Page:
Link to Home page
Link to Forestry Information
Link to Watershed Information
Link to Mill Information
Link to Consumer Information
Link to Extras Page
Link to More Information

:: Home > Forests and Timber > Forest Management Plan > FAQs


What are the Oregon Forest Practice Rules?

Oregon leads the nation in setting standards for good forestry. Back in 1971, the state legislature passed the Oregon Forest Practices Act, so that we would always have clean air, clean water, and fish and wildlife habitat, along with a steady supply of timber.

Oregon was the first state to establish forest practice rules, and our rules have been used by many other states as a model. The rules have been upgraded many times in response to new scientific knowledge and public concerns.

What do the rules say?

  • Clearcuts must be replanted within two years of harvest
  • Clearcuts can be no larger than 120 acres
  • Roads must be properly designed and built to minimize soil erosion and protect streams
  • Trees and shrubs must be left along streams
  • Some wildlife trees, snags and down logs must be left after harvest for wildlife
  • The State Forester must be notified before most types of forest operations; written plans may be required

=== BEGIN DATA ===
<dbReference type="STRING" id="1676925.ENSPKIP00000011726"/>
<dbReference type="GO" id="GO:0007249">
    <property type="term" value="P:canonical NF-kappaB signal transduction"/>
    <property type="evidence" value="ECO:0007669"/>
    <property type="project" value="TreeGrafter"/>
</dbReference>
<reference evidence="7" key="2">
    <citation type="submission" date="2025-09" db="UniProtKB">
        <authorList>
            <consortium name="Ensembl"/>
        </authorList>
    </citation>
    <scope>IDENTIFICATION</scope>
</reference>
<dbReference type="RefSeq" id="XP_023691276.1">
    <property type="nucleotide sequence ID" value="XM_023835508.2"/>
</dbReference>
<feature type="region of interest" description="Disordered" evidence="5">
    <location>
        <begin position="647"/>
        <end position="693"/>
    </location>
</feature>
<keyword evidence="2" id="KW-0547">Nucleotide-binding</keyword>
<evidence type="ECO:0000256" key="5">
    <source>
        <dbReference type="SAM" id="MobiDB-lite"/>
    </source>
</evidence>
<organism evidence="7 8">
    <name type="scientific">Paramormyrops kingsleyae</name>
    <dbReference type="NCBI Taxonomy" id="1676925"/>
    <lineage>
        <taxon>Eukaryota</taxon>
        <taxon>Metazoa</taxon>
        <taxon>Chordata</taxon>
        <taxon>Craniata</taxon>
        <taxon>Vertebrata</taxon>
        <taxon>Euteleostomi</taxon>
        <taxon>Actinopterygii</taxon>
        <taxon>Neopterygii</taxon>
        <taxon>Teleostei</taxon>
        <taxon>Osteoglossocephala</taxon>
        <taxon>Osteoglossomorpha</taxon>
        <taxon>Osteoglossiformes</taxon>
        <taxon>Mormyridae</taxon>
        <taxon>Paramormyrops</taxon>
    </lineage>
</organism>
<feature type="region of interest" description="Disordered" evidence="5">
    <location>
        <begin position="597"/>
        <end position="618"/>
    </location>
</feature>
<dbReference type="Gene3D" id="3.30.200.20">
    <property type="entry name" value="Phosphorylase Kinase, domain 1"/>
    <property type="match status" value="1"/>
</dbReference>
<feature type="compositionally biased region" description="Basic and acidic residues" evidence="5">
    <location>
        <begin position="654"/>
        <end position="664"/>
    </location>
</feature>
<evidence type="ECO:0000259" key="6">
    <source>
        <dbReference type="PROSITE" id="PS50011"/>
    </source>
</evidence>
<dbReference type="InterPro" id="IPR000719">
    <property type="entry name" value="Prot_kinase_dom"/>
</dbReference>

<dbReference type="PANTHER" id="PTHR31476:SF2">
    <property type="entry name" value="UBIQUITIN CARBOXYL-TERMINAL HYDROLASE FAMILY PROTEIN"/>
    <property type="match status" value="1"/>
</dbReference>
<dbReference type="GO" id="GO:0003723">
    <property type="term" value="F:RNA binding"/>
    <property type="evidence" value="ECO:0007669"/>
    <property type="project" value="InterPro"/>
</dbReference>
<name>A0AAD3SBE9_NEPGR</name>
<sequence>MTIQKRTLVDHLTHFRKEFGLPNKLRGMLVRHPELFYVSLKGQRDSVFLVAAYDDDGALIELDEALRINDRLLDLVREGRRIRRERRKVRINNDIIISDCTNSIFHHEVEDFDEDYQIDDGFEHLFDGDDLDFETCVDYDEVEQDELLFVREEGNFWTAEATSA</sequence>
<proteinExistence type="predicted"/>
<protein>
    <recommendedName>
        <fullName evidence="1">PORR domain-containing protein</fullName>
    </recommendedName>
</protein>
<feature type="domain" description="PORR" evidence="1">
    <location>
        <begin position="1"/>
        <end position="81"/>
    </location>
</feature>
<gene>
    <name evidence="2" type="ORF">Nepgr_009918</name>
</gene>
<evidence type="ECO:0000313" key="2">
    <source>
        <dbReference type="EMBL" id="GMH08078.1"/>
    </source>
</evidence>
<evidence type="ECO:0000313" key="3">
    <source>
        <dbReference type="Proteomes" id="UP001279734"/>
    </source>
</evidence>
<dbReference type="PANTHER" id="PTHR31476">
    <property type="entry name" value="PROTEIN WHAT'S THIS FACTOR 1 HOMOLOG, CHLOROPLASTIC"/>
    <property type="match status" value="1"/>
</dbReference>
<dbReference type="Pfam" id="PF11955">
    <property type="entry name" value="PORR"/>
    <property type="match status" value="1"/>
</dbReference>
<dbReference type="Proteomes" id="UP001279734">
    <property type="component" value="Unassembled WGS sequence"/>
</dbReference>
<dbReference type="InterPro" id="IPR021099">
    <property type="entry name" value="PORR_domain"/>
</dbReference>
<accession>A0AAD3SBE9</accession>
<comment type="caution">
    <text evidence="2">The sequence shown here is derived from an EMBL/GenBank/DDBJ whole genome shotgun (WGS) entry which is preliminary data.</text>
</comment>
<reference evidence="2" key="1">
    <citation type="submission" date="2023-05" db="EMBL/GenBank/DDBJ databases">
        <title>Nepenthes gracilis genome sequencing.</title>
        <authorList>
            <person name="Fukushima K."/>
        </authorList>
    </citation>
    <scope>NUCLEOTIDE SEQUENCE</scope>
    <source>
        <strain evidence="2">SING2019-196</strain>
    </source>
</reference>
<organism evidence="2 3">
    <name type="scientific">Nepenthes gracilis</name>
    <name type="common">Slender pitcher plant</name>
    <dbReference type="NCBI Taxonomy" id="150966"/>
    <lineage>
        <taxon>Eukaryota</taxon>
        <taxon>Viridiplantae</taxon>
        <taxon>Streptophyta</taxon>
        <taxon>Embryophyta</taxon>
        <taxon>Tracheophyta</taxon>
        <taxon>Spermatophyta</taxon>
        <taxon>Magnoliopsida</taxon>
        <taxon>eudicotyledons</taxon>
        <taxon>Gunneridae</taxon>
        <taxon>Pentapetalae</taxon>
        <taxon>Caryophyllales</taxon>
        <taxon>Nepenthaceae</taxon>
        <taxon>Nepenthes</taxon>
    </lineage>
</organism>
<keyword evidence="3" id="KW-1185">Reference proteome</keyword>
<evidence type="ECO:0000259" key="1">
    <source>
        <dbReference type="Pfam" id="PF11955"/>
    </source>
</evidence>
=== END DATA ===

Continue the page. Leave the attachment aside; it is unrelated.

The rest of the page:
• Breaking the rules can result in large fines
The rules also regulate the use of chemicals, and protect habitat for bald eagles, osprey, blue herons, and other wildlife and fish.

The Forest Practice Rules apply to all private lands in the state, whether owned by individuals or large corporations. They also apply to state-owned lands, but not to federal lands, which are regulated by the USDA Forest Service or the BLM.

The Oregon Department of Forestry is responsible for enforcing the rules. There are "practices" foresters located in regional offices throughout the state.

For more information, visit the Department of Forestry's web site.